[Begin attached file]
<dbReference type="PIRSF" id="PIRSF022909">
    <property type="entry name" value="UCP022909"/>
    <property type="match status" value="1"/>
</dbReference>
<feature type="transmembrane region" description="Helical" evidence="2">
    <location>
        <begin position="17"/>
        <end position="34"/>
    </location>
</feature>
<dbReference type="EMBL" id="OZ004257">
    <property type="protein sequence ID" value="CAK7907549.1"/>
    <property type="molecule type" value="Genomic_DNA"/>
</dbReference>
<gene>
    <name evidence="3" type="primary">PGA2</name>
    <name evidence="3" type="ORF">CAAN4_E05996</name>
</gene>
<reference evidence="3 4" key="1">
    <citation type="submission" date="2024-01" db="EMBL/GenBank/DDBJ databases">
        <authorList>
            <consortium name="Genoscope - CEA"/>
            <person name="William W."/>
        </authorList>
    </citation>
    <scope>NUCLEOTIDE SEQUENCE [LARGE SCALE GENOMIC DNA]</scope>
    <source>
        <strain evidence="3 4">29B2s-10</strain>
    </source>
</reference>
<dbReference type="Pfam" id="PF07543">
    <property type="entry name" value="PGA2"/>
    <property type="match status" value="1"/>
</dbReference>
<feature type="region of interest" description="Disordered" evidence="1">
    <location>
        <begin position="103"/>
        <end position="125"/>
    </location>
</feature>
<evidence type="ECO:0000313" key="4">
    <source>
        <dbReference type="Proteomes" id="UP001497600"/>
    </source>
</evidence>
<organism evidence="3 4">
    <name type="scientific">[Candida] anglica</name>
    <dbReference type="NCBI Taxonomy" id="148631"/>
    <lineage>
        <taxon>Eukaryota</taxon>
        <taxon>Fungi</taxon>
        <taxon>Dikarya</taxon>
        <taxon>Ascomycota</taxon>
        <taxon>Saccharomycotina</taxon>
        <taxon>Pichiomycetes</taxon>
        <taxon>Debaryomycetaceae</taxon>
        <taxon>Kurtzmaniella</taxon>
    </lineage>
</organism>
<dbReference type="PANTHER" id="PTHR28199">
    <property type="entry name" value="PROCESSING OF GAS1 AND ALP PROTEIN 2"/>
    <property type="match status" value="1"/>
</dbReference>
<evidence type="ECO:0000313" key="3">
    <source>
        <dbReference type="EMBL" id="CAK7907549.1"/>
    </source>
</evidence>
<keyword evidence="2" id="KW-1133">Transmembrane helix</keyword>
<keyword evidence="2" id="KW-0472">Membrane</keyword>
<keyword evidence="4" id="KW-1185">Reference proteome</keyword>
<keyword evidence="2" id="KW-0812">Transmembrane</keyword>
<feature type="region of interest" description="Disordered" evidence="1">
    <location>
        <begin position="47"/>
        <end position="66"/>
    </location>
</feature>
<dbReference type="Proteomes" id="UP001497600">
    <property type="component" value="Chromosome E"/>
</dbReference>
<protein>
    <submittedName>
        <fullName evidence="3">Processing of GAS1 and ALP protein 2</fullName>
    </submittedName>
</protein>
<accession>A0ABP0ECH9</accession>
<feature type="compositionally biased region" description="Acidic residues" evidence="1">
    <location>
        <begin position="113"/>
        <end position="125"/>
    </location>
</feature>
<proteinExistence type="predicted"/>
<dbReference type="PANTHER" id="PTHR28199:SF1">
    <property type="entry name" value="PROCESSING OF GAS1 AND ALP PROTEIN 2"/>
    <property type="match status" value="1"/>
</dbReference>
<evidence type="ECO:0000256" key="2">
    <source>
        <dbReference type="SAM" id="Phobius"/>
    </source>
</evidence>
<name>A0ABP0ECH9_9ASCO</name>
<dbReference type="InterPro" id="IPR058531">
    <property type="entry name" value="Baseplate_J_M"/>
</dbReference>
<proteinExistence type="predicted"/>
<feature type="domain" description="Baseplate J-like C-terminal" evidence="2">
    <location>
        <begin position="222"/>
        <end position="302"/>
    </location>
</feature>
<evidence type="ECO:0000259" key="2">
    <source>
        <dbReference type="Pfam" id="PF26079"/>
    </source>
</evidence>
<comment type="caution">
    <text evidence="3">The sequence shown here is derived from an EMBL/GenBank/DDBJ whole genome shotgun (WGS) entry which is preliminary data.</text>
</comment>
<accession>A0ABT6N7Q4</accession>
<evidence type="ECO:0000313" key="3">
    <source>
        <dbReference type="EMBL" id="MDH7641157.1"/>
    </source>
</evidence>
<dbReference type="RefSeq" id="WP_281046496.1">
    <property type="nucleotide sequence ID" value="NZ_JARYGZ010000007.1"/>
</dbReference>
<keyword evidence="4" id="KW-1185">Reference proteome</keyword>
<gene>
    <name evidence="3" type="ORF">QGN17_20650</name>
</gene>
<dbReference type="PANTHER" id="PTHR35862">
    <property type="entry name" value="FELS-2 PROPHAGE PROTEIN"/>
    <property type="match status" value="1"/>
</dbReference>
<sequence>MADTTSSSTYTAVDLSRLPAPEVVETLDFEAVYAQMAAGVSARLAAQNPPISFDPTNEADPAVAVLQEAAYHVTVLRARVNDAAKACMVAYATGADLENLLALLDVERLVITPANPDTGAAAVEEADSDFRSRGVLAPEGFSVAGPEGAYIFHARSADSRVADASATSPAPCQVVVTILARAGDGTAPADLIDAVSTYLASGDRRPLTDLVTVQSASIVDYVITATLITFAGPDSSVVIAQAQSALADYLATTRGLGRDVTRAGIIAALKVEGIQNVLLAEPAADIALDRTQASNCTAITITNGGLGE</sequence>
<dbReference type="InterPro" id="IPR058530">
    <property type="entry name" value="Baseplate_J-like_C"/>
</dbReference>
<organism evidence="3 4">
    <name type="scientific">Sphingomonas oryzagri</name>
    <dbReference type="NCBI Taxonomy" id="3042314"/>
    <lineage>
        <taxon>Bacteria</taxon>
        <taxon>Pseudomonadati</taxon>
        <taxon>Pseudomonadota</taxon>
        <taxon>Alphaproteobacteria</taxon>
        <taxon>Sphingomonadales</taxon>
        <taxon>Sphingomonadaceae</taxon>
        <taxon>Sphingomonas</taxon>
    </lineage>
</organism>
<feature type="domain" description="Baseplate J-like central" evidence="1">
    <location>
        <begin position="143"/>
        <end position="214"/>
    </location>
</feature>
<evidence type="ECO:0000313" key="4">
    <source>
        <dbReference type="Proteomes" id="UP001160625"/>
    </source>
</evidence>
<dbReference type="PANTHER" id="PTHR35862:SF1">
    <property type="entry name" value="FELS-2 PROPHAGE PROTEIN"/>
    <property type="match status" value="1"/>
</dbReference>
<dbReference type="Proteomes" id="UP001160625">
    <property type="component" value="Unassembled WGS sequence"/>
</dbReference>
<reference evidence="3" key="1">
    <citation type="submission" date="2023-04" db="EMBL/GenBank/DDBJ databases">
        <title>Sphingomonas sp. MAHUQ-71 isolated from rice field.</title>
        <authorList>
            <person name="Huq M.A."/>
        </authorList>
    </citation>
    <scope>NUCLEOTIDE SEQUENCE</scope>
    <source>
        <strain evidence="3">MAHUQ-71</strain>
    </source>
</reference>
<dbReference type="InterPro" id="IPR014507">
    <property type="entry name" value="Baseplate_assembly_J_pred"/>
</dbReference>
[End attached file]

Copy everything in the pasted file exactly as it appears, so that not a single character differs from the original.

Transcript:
<dbReference type="PIRSF" id="PIRSF022909">
    <property type="entry name" value="UCP022909"/>
    <property type="match status" value="1"/>
</dbReference>
<feature type="transmembrane region" description="Helical" evidence="2">
    <location>
        <begin position="17"/>
        <end position="34"/>
    </location>
</feature>
<dbReference type="EMBL" id="OZ004257">
    <property type="protein sequence ID" value="CAK7907549.1"/>
    <property type="molecule type" value="Genomic_DNA"/>
</dbReference>
<gene>
    <name evidence="3" type="primary">PGA2</name>
    <name evidence="3" type="ORF">CAAN4_E05996</name>
</gene>
<reference evidence="3 4" key="1">
    <citation type="submission" date="2024-01" db="EMBL/GenBank/DDBJ databases">
        <authorList>
            <consortium name="Genoscope - CEA"/>
            <person name="William W."/>
        </authorList>
    </citation>
    <scope>NUCLEOTIDE SEQUENCE [LARGE SCALE GENOMIC DNA]</scope>
    <source>
        <strain evidence="3 4">29B2s-10</strain>
    </source>
</reference>
<dbReference type="Pfam" id="PF07543">
    <property type="entry name" value="PGA2"/>
    <property type="match status" value="1"/>
</dbReference>
<feature type="region of interest" description="Disordered" evidence="1">
    <location>
        <begin position="103"/>
        <end position="125"/>
    </location>
</feature>
<evidence type="ECO:0000313" key="4">
    <source>
        <dbReference type="Proteomes" id="UP001497600"/>
    </source>
</evidence>
<organism evidence="3 4">
    <name type="scientific">[Candida] anglica</name>
    <dbReference type="NCBI Taxonomy" id="148631"/>
    <lineage>
        <taxon>Eukaryota</taxon>
        <taxon>Fungi</taxon>
        <taxon>Dikarya</taxon>
        <taxon>Ascomycota</taxon>
        <taxon>Saccharomycotina</taxon>
        <taxon>Pichiomycetes</taxon>
        <taxon>Debaryomycetaceae</taxon>
        <taxon>Kurtzmaniella</taxon>
    </lineage>
</organism>
<dbReference type="PANTHER" id="PTHR28199">
    <property type="entry name" value="PROCESSING OF GAS1 AND ALP PROTEIN 2"/>
    <property type="match status" value="1"/>
</dbReference>
<evidence type="ECO:0000313" key="3">
    <source>
        <dbReference type="EMBL" id="CAK7907549.1"/>
    </source>
</evidence>
<keyword evidence="2" id="KW-1133">Transmembrane helix</keyword>
<keyword evidence="2" id="KW-0472">Membrane</keyword>
<keyword evidence="4" id="KW-1185">Reference proteome</keyword>
<keyword evidence="2" id="KW-0812">Transmembrane</keyword>
<feature type="region of interest" description="Disordered" evidence="1">
    <location>
        <begin position="47"/>
        <end position="66"/>
    </location>
</feature>
<dbReference type="Proteomes" id="UP001497600">
    <property type="component" value="Chromosome E"/>
</dbReference>
<protein>
    <submittedName>
        <fullName evidence="3">Processing of GAS1 and ALP protein 2</fullName>
    </submittedName>
</protein>
<accession>A0ABP0ECH9</accession>
<feature type="compositionally biased region" description="Acidic residues" evidence="1">
    <location>
        <begin position="113"/>
        <end position="125"/>
    </location>
</feature>
<proteinExistence type="predicted"/>
<dbReference type="PANTHER" id="PTHR28199:SF1">
    <property type="entry name" value="PROCESSING OF GAS1 AND ALP PROTEIN 2"/>
    <property type="match status" value="1"/>
</dbReference>
<evidence type="ECO:0000256" key="2">
    <source>
        <dbReference type="SAM" id="Phobius"/>
    </source>
</evidence>
<name>A0ABP0ECH9_9ASCO</name>
<dbReference type="InterPro" id="IPR058531">
    <property type="entry name" value="Baseplate_J_M"/>
</dbReference>
<proteinExistence type="predicted"/>
<feature type="domain" description="Baseplate J-like C-terminal" evidence="2">
    <location>
        <begin position="222"/>
        <end position="302"/>
    </location>
</feature>
<evidence type="ECO:0000259" key="2">
    <source>
        <dbReference type="Pfam" id="PF26079"/>
    </source>
</evidence>
<comment type="caution">
    <text evidence="3">The sequence shown here is derived from an EMBL/GenBank/DDBJ whole genome shotgun (WGS) entry which is preliminary data.</text>
</comment>
<accession>A0ABT6N7Q4</accession>
<evidence type="ECO:0000313" key="3">
    <source>
        <dbReference type="EMBL" id="MDH7641157.1"/>
    </source>
</evidence>
<dbReference type="RefSeq" id="WP_281046496.1">
    <property type="nucleotide sequence ID" value="NZ_JARYGZ010000007.1"/>
</dbReference>
<keyword evidence="4" id="KW-1185">Reference proteome</keyword>
<gene>
    <name evidence="3" type="ORF">QGN17_20650</name>
</gene>
<dbReference type="PANTHER" id="PTHR35862">
    <property type="entry name" value="FELS-2 PROPHAGE PROTEIN"/>
    <property type="match status" value="1"/>
</dbReference>
<sequence>MADTTSSSTYTAVDLSRLPAPEVVETLDFEAVYAQMAAGVSARLAAQNPPISFDPTNEADPAVAVLQEAAYHVTVLRARVNDAAKACMVAYATGADLENLLALLDVERLVITPANPDTGAAAVEEADSDFRSRGVLAPEGFSVAGPEGAYIFHARSADSRVADASATSPAPCQVVVTILARAGDGTAPADLIDAVSTYLASGDRRPLTDLVTVQSASIVDYVITATLITFAGPDSSVVIAQAQSALADYLATTRGLGRDVTRAGIIAALKVEGIQNVLLAEPAADIALDRTQASNCTAITITNGGLGE</sequence>
<dbReference type="InterPro" id="IPR058530">
    <property type="entry name" value="Baseplate_J-like_C"/>
</dbReference>
<organism evidence="3 4">
    <name type="scientific">Sphingomonas oryzagri</name>
    <dbReference type="NCBI Taxonomy" id="3042314"/>
    <lineage>
        <taxon>Bacteria</taxon>
        <taxon>Pseudomonadati</taxon>
        <taxon>Pseudomonadota</taxon>
        <taxon>Alphaproteobacteria</taxon>
        <taxon>Sphingomonadales</taxon>
        <taxon>Sphingomonadaceae</taxon>
        <taxon>Sphingomonas</taxon>
    </lineage>
</organism>
<feature type="domain" description="Baseplate J-like central" evidence="1">
    <location>
        <begin position="143"/>
        <end position="214"/>
    </location>
</feature>
<evidence type="ECO:0000313" key="4">
    <source>
        <dbReference type="Proteomes" id="UP001160625"/>
    </source>
</evidence>
<dbReference type="PANTHER" id="PTHR35862:SF1">
    <property type="entry name" value="FELS-2 PROPHAGE PROTEIN"/>
    <property type="match status" value="1"/>
</dbReference>
<dbReference type="Proteomes" id="UP001160625">
    <property type="component" value="Unassembled WGS sequence"/>
</dbReference>
<reference evidence="3" key="1">
    <citation type="submission" date="2023-04" db="EMBL/GenBank/DDBJ databases">
        <title>Sphingomonas sp. MAHUQ-71 isolated from rice field.</title>
        <authorList>
            <person name="Huq M.A."/>
        </authorList>
    </citation>
    <scope>NUCLEOTIDE SEQUENCE</scope>
    <source>
        <strain evidence="3">MAHUQ-71</strain>
    </source>
</reference>
<dbReference type="InterPro" id="IPR014507">
    <property type="entry name" value="Baseplate_assembly_J_pred"/>
</dbReference>